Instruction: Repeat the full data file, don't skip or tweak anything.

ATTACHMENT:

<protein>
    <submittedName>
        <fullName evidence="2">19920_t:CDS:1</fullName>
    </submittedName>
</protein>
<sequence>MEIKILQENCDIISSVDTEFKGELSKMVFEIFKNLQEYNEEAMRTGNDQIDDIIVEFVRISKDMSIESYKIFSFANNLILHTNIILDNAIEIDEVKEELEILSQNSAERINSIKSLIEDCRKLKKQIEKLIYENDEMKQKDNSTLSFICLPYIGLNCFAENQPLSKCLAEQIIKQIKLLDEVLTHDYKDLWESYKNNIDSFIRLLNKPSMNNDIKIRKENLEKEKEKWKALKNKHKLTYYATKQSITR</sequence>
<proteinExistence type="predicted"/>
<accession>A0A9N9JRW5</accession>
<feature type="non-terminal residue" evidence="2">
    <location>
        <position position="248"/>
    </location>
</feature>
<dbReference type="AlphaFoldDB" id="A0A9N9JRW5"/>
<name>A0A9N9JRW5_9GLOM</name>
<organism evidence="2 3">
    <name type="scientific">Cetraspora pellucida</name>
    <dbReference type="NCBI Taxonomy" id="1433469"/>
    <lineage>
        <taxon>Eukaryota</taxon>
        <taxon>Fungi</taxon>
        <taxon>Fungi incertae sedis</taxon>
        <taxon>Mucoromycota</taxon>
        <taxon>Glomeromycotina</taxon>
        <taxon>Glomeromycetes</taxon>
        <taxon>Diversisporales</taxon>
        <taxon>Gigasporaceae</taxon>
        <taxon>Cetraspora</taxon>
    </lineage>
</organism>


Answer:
<protein>
    <submittedName>
        <fullName evidence="2">19920_t:CDS:1</fullName>
    </submittedName>
</protein>
<sequence>MEIKILQENCDIISSVDTEFKGELSKMVFEIFKNLQEYNEEAMRTGNDQIDDIIVEFVRISKDMSIESYKIFSFANNLILHTNIILDNAIEIDEVKEELEILSQNSAERINSIKSLIEDCRKLKKQIEKLIYENDEMKQKDNSTLSFICLPYIGLNCFAENQPLSKCLAEQIIKQIKLLDEVLTHDYKDLWESYKNNIDSFIRLLNKPSMNNDIKIRKENLEKEKEKWKALKNKHKLTYYATKQSITR</sequence>
<proteinExistence type="predicted"/>
<accession>A0A9N9JRW5</accession>
<feature type="non-terminal residue" evidence="2">
    <location>
        <position position="248"/>
    </location>
</feature>
<dbReference type="AlphaFoldDB" id="A0A9N9JRW5"/>
<name>A0A9N9JRW5_9GLOM</name>
<organism evidence="2 3">
    <name type="scientific">Cetraspora pellucida</name>
    <dbReference type="NCBI Taxonomy" id="1433469"/>
    <lineage>
        <taxon>Eukaryota</taxon>
        <taxon>Fungi</taxon>
        <taxon>Fungi incertae sedis</taxon>
        <taxon>Mucoromycota</taxon>
        <taxon>Glomeromycotina</taxon>
        <taxon>Glomeromycetes</taxon>
        <taxon>Diversisporales</taxon>
        <taxon>Gigasporaceae</taxon>
        <taxon>Cetraspora</taxon>
    </lineage>
</organism>